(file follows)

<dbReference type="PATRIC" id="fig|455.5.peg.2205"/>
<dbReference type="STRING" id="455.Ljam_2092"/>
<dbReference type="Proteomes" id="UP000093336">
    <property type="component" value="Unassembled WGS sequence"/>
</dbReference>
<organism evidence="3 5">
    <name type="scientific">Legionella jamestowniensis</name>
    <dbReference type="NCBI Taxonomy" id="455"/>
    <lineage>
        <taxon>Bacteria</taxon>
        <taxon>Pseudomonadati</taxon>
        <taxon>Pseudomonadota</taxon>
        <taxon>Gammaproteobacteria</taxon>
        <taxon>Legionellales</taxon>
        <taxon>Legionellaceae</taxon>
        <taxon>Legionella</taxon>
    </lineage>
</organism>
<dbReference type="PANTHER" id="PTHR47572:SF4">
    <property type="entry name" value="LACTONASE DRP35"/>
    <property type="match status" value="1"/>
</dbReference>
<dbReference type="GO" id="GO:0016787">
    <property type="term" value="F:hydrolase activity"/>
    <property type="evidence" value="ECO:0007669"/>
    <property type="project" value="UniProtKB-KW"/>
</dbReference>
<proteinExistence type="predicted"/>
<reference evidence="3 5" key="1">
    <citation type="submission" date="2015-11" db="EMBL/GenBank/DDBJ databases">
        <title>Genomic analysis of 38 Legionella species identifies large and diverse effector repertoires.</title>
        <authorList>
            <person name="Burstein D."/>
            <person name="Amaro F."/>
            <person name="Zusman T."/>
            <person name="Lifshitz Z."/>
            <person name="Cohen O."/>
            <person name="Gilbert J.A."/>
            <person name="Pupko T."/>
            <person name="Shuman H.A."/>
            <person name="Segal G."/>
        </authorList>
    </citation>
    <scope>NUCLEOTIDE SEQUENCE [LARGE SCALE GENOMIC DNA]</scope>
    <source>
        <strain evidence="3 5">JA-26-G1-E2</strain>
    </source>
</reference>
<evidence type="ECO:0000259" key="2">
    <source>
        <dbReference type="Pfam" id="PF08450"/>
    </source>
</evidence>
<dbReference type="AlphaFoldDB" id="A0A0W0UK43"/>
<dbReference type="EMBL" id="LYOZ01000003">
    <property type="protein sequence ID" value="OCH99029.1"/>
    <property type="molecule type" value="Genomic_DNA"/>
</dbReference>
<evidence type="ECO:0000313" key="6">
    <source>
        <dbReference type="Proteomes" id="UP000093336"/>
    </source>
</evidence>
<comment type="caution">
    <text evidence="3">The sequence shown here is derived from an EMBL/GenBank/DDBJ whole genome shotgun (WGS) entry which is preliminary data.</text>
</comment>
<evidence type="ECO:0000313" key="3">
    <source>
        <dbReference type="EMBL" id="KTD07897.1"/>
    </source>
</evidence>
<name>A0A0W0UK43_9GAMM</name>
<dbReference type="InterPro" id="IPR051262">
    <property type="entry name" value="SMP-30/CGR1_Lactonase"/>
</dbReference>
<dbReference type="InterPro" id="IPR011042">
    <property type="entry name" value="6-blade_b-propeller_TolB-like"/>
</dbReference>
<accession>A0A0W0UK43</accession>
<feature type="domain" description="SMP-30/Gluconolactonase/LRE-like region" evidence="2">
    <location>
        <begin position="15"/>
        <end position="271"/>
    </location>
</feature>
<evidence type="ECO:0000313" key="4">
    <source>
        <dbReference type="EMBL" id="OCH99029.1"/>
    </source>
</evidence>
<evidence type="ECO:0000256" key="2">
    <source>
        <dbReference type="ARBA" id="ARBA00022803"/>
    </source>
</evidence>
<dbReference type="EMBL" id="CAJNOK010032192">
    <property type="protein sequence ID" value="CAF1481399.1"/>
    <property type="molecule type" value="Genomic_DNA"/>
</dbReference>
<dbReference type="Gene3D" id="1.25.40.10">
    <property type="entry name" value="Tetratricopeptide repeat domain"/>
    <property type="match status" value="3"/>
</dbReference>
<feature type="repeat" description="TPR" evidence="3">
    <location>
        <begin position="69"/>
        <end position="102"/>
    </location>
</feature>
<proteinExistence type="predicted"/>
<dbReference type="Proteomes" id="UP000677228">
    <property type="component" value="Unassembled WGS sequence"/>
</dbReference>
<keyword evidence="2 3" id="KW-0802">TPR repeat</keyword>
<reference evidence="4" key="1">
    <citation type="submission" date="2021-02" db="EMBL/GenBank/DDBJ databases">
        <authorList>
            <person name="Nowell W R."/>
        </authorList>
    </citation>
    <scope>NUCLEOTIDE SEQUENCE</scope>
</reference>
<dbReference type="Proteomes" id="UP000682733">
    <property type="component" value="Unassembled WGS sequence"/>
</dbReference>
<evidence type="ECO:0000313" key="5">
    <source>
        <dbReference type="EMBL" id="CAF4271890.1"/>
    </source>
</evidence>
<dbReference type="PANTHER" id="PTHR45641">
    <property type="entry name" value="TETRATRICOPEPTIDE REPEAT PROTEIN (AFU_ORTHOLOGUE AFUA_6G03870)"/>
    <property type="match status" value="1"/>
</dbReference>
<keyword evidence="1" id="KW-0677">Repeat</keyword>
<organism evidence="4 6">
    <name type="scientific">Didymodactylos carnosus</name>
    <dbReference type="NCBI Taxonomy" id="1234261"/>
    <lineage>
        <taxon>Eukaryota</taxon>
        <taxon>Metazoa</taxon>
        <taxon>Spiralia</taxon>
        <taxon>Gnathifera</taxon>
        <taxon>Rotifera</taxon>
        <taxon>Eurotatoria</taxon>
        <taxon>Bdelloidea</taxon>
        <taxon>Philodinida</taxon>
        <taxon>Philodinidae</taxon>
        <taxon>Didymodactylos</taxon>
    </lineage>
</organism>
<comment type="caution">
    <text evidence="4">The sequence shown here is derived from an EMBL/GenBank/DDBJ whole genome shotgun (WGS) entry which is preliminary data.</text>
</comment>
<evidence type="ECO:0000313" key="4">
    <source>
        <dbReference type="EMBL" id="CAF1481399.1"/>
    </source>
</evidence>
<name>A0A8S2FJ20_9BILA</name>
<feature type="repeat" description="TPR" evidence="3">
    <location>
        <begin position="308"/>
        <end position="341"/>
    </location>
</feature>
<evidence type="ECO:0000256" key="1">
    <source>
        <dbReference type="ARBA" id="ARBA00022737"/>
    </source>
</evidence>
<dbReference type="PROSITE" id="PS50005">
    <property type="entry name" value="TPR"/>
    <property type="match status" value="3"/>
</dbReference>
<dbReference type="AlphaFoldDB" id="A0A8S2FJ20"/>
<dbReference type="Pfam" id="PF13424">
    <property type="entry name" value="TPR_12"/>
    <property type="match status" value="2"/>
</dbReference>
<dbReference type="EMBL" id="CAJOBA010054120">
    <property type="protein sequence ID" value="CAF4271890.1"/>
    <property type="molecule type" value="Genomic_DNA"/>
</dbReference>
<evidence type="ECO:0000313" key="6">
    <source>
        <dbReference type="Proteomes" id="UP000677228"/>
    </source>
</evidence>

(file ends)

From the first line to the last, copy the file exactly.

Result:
<dbReference type="PATRIC" id="fig|455.5.peg.2205"/>
<dbReference type="STRING" id="455.Ljam_2092"/>
<dbReference type="Proteomes" id="UP000093336">
    <property type="component" value="Unassembled WGS sequence"/>
</dbReference>
<organism evidence="3 5">
    <name type="scientific">Legionella jamestowniensis</name>
    <dbReference type="NCBI Taxonomy" id="455"/>
    <lineage>
        <taxon>Bacteria</taxon>
        <taxon>Pseudomonadati</taxon>
        <taxon>Pseudomonadota</taxon>
        <taxon>Gammaproteobacteria</taxon>
        <taxon>Legionellales</taxon>
        <taxon>Legionellaceae</taxon>
        <taxon>Legionella</taxon>
    </lineage>
</organism>
<dbReference type="PANTHER" id="PTHR47572:SF4">
    <property type="entry name" value="LACTONASE DRP35"/>
    <property type="match status" value="1"/>
</dbReference>
<dbReference type="GO" id="GO:0016787">
    <property type="term" value="F:hydrolase activity"/>
    <property type="evidence" value="ECO:0007669"/>
    <property type="project" value="UniProtKB-KW"/>
</dbReference>
<proteinExistence type="predicted"/>
<reference evidence="3 5" key="1">
    <citation type="submission" date="2015-11" db="EMBL/GenBank/DDBJ databases">
        <title>Genomic analysis of 38 Legionella species identifies large and diverse effector repertoires.</title>
        <authorList>
            <person name="Burstein D."/>
            <person name="Amaro F."/>
            <person name="Zusman T."/>
            <person name="Lifshitz Z."/>
            <person name="Cohen O."/>
            <person name="Gilbert J.A."/>
            <person name="Pupko T."/>
            <person name="Shuman H.A."/>
            <person name="Segal G."/>
        </authorList>
    </citation>
    <scope>NUCLEOTIDE SEQUENCE [LARGE SCALE GENOMIC DNA]</scope>
    <source>
        <strain evidence="3 5">JA-26-G1-E2</strain>
    </source>
</reference>
<evidence type="ECO:0000259" key="2">
    <source>
        <dbReference type="Pfam" id="PF08450"/>
    </source>
</evidence>
<dbReference type="AlphaFoldDB" id="A0A0W0UK43"/>
<dbReference type="EMBL" id="LYOZ01000003">
    <property type="protein sequence ID" value="OCH99029.1"/>
    <property type="molecule type" value="Genomic_DNA"/>
</dbReference>
<evidence type="ECO:0000313" key="6">
    <source>
        <dbReference type="Proteomes" id="UP000093336"/>
    </source>
</evidence>
<comment type="caution">
    <text evidence="3">The sequence shown here is derived from an EMBL/GenBank/DDBJ whole genome shotgun (WGS) entry which is preliminary data.</text>
</comment>
<evidence type="ECO:0000313" key="3">
    <source>
        <dbReference type="EMBL" id="KTD07897.1"/>
    </source>
</evidence>
<name>A0A0W0UK43_9GAMM</name>
<dbReference type="InterPro" id="IPR051262">
    <property type="entry name" value="SMP-30/CGR1_Lactonase"/>
</dbReference>
<dbReference type="InterPro" id="IPR011042">
    <property type="entry name" value="6-blade_b-propeller_TolB-like"/>
</dbReference>
<accession>A0A0W0UK43</accession>
<feature type="domain" description="SMP-30/Gluconolactonase/LRE-like region" evidence="2">
    <location>
        <begin position="15"/>
        <end position="271"/>
    </location>
</feature>
<evidence type="ECO:0000313" key="4">
    <source>
        <dbReference type="EMBL" id="OCH99029.1"/>
    </source>
</evidence>
<evidence type="ECO:0000256" key="2">
    <source>
        <dbReference type="ARBA" id="ARBA00022803"/>
    </source>
</evidence>
<dbReference type="EMBL" id="CAJNOK010032192">
    <property type="protein sequence ID" value="CAF1481399.1"/>
    <property type="molecule type" value="Genomic_DNA"/>
</dbReference>
<dbReference type="Gene3D" id="1.25.40.10">
    <property type="entry name" value="Tetratricopeptide repeat domain"/>
    <property type="match status" value="3"/>
</dbReference>
<feature type="repeat" description="TPR" evidence="3">
    <location>
        <begin position="69"/>
        <end position="102"/>
    </location>
</feature>
<proteinExistence type="predicted"/>
<dbReference type="Proteomes" id="UP000677228">
    <property type="component" value="Unassembled WGS sequence"/>
</dbReference>
<keyword evidence="2 3" id="KW-0802">TPR repeat</keyword>
<reference evidence="4" key="1">
    <citation type="submission" date="2021-02" db="EMBL/GenBank/DDBJ databases">
        <authorList>
            <person name="Nowell W R."/>
        </authorList>
    </citation>
    <scope>NUCLEOTIDE SEQUENCE</scope>
</reference>
<dbReference type="Proteomes" id="UP000682733">
    <property type="component" value="Unassembled WGS sequence"/>
</dbReference>
<evidence type="ECO:0000313" key="5">
    <source>
        <dbReference type="EMBL" id="CAF4271890.1"/>
    </source>
</evidence>
<dbReference type="PANTHER" id="PTHR45641">
    <property type="entry name" value="TETRATRICOPEPTIDE REPEAT PROTEIN (AFU_ORTHOLOGUE AFUA_6G03870)"/>
    <property type="match status" value="1"/>
</dbReference>
<keyword evidence="1" id="KW-0677">Repeat</keyword>
<organism evidence="4 6">
    <name type="scientific">Didymodactylos carnosus</name>
    <dbReference type="NCBI Taxonomy" id="1234261"/>
    <lineage>
        <taxon>Eukaryota</taxon>
        <taxon>Metazoa</taxon>
        <taxon>Spiralia</taxon>
        <taxon>Gnathifera</taxon>
        <taxon>Rotifera</taxon>
        <taxon>Eurotatoria</taxon>
        <taxon>Bdelloidea</taxon>
        <taxon>Philodinida</taxon>
        <taxon>Philodinidae</taxon>
        <taxon>Didymodactylos</taxon>
    </lineage>
</organism>
<comment type="caution">
    <text evidence="4">The sequence shown here is derived from an EMBL/GenBank/DDBJ whole genome shotgun (WGS) entry which is preliminary data.</text>
</comment>
<evidence type="ECO:0000313" key="4">
    <source>
        <dbReference type="EMBL" id="CAF1481399.1"/>
    </source>
</evidence>
<name>A0A8S2FJ20_9BILA</name>
<feature type="repeat" description="TPR" evidence="3">
    <location>
        <begin position="308"/>
        <end position="341"/>
    </location>
</feature>
<evidence type="ECO:0000256" key="1">
    <source>
        <dbReference type="ARBA" id="ARBA00022737"/>
    </source>
</evidence>
<dbReference type="PROSITE" id="PS50005">
    <property type="entry name" value="TPR"/>
    <property type="match status" value="3"/>
</dbReference>
<dbReference type="AlphaFoldDB" id="A0A8S2FJ20"/>
<dbReference type="Pfam" id="PF13424">
    <property type="entry name" value="TPR_12"/>
    <property type="match status" value="2"/>
</dbReference>
<dbReference type="EMBL" id="CAJOBA010054120">
    <property type="protein sequence ID" value="CAF4271890.1"/>
    <property type="molecule type" value="Genomic_DNA"/>
</dbReference>
<evidence type="ECO:0000313" key="6">
    <source>
        <dbReference type="Proteomes" id="UP000677228"/>
    </source>
</evidence>